Brilliant new release from the crew at Senseless Records from their Venezualen duo Pocz & Pacheko. Totally loving this.
Watch the Vid:
Read all about the release here:
The phrase ‘tropical’ is currently getting used to describe a lot of different music; some good, some bad, some ugly. To save on confusion Senseless went out and travelled the world to find some music from the actual tropics, Venezuela to be precise. Somewhere buried deep in the mysterious rainforest, or possibly just in a studio in Caracas, they found Pocz and Pacheko. It’s so near the equator maybe we can ditch the ‘tropical bass’ tag and go for something new, ‘equatorial bass’ perhaps? Maybe not.
Pacheko, Francisco Mejia, will be familiar to some for his solo releases on Lo Dubs, Murder Channel, Seclusiasis and for his work with legendary Venezualan expat Cardopusher. His partner in bass Pocz (Carlos Majoral) is a classically trained musician and production engineer. Along with a select few others they run Abstractor, a collective of producers, artists and designers, who promote parties, run a blog and do a fine job of representing bass music in Venezuela pretty much solo. The collective includes graphic artist Design or Die who is responsible for the incredible artwork and pretty special video for ‘Zarbak’.
Together by day Pocz and Pacheko run a sound design studio in the rum fuelled pressure cooker of political and social unrest that is Caracas. Their training in high-end audio engineering is evident in the quality and weight of the production. Nights are spent in the tropical heat cooking up beats. Over the years an audio diet that includes salsa, merengue, reggaeton and other local music mixed with old jungle tapes, Rinse FM sets and lots of dub has helped them to build a unique and captivating sound that combines all those things.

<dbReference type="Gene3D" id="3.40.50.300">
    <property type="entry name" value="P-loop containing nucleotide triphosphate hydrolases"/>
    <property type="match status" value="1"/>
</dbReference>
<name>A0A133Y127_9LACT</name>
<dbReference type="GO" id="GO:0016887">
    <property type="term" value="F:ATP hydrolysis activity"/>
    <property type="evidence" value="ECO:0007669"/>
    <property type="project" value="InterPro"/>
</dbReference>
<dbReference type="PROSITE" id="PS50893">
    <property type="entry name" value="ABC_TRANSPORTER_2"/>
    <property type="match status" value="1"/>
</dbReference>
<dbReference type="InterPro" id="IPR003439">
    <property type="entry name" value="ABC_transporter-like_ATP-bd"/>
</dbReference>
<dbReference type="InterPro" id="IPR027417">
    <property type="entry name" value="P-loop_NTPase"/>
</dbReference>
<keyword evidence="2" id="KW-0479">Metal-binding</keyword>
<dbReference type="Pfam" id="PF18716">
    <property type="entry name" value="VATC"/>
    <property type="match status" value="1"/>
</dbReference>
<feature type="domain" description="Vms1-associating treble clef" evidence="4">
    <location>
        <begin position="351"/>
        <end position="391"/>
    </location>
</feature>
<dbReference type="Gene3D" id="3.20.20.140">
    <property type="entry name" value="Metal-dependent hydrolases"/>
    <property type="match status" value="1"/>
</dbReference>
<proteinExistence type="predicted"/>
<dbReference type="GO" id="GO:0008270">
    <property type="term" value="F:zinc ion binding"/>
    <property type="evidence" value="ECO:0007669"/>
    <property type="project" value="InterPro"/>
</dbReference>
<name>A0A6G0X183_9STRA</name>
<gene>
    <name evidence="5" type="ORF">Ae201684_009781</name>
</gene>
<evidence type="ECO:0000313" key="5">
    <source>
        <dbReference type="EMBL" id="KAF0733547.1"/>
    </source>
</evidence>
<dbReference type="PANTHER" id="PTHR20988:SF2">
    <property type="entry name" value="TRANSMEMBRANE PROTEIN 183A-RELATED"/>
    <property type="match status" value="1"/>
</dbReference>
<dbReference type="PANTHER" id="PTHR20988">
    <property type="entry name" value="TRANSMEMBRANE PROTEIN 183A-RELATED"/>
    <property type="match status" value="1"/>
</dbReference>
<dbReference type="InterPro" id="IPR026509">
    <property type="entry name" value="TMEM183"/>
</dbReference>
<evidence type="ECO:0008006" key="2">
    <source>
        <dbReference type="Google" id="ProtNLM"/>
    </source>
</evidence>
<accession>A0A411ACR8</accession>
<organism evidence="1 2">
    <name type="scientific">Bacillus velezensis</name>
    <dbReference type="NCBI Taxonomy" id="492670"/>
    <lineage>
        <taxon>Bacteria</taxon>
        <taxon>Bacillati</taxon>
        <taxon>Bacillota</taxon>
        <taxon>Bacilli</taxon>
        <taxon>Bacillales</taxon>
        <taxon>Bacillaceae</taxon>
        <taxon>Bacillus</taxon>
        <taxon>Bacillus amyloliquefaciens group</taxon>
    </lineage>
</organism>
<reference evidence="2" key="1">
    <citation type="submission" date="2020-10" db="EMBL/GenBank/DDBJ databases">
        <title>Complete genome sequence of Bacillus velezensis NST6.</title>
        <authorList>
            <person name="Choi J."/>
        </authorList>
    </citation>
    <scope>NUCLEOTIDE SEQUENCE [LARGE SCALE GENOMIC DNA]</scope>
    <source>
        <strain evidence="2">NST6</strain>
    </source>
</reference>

The spirit of hardcore, jungle and garage from the UK are all evident from the UK Funky rhythms and rumbling sub bass in ‘Zarbak’ to the melancholy melodic refrains of ‘Dorado’ but there’s something else there too. There’s something tribal in the drums that taps into a deep history of Latin American percussive rhythms and adds a dimension that is clearly their own. If UK bass is about the energy and pressure of the city at night then Caracas bass about the point where the intensity of the city meets the wide open space of the jungle, the beach and the mountains under a carpet of stars. Put the needle on the record, close your eyes and imagine it. Also, there’s remixes from Brackles (Blunted Robots/Planet Mu) and Mr Gasparov (Soul Jazz).
Go and buy it here: